In various parts of the world where oxen and donkeys are utilized to help men with their work, it is not uncommon for a driver to walk to the rear and to one side of his animal, carrying a long pointed goad. When he wishes to have the animal move forward, he pricks and prods with the pointed stick. If the animal is willing to obey, it will immediately respond to the wishes of its master and suffer no discomfort. If it is stubborn, it may, to no avail, kick out at the pricks; but its kicking will only add to its discomfort. It has no final alternative but to be obedient to the wishes of the driver. Indeed, the animal would find it much easier to obey in the first place.
The Pharisee Saul, later to be known as the Apostle Paul, was a young man of zealous conviction. His Pharisaical background, together with his lack of understanding of the true teachings and purpose of Christ Jesus, had made him a most bitter persecutor of the Christians. The Bible records the time he was on his way to Damascus with authority to make prisoners of the Christians in that city and bring them back to Jerusalem for trial and sentence. But on his way the enormous wrong of what he was doing came to him in a blinding realization, and he heard the voice of the Christ, Truth, speaking to him and saying: "Saul, Saul, why persecutest thou me? ... It is hard for thee to kick against the pricks."Acts 9:4, 5;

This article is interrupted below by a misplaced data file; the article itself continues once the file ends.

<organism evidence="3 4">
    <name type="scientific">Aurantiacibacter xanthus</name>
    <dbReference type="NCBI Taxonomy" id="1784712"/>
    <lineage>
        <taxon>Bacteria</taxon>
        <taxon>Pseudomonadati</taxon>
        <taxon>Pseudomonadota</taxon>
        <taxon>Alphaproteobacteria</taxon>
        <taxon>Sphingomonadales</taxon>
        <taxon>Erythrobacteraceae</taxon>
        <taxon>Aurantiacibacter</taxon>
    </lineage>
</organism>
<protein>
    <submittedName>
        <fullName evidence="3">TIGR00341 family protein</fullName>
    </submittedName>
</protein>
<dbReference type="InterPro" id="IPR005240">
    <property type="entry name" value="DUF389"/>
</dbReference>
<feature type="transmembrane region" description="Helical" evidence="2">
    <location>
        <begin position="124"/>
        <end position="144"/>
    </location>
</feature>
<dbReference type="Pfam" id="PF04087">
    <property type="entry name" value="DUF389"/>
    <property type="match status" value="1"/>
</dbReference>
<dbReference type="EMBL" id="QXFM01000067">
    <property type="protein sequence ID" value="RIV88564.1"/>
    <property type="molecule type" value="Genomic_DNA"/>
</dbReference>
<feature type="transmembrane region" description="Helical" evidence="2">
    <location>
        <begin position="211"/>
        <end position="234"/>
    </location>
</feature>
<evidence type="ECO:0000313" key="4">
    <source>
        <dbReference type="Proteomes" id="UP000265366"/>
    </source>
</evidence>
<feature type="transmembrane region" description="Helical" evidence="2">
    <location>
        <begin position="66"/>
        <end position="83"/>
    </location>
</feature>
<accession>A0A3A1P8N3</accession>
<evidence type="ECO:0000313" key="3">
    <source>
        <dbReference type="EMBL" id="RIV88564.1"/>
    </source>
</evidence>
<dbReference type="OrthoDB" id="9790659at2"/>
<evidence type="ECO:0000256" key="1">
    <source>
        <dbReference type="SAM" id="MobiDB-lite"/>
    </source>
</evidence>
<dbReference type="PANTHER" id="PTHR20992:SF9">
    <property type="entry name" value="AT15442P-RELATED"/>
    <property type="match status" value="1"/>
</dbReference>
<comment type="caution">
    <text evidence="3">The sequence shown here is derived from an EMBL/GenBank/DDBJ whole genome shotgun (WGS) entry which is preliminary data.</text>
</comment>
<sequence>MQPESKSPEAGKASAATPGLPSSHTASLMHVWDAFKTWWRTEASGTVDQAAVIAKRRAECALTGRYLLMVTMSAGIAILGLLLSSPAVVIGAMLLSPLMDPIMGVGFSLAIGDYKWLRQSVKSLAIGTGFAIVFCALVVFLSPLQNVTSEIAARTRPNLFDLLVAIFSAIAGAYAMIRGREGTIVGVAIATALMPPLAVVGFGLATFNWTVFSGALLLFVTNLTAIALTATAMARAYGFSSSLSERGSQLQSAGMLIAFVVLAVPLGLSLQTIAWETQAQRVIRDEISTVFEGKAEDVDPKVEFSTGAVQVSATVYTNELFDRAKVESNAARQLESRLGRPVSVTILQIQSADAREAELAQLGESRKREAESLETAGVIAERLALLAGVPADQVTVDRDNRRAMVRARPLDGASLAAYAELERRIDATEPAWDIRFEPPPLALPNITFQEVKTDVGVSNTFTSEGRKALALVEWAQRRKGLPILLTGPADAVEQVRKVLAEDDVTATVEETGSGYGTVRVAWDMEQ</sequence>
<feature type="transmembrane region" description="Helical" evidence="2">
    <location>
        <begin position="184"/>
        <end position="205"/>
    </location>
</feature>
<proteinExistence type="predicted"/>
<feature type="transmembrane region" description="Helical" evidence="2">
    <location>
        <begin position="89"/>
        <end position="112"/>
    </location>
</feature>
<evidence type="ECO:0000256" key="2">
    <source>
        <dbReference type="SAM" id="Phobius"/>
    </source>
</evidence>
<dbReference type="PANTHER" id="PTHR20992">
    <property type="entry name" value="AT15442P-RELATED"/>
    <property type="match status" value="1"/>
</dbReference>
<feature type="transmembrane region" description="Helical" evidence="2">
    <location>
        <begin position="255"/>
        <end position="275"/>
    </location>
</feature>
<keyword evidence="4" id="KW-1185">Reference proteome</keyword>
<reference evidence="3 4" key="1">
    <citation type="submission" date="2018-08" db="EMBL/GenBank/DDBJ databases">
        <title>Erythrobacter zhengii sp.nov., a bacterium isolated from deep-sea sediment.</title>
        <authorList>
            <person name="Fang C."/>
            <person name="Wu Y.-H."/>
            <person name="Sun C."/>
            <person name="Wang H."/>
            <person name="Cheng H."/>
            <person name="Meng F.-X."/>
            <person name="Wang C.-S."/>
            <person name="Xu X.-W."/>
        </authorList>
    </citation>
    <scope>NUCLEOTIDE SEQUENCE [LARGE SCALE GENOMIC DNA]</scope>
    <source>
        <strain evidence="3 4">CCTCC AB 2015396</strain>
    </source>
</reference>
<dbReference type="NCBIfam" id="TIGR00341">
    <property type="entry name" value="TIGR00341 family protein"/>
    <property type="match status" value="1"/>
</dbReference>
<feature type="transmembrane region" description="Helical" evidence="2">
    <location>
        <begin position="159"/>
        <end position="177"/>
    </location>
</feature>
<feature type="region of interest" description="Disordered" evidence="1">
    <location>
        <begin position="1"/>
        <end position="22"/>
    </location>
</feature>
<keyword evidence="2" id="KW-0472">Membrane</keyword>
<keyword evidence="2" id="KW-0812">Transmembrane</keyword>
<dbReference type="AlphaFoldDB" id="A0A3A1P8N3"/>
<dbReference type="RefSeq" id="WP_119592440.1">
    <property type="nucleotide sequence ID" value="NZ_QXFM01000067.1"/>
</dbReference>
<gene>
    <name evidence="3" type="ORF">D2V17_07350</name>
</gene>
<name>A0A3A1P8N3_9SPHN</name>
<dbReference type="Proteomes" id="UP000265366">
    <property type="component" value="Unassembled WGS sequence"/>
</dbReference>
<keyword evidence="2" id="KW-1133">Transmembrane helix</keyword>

It would appear that the divine purpose of Christ Jesus' teachings was revealed to Saul's willing heart in that moment and that the revelation showed the complete goodness and rightness of those teachings. But the revelation also included the absolute irresistibility of those teachings; Saul saw there was really no other way to go. So honest was Saul in his wanting to be right, so sincere was he in his willingness to see and follow the higher direction, that he yielded to what became clear to him as divine purpose. Within three days he was baptized, and before he left that city he was preaching Christianity in the synagogue.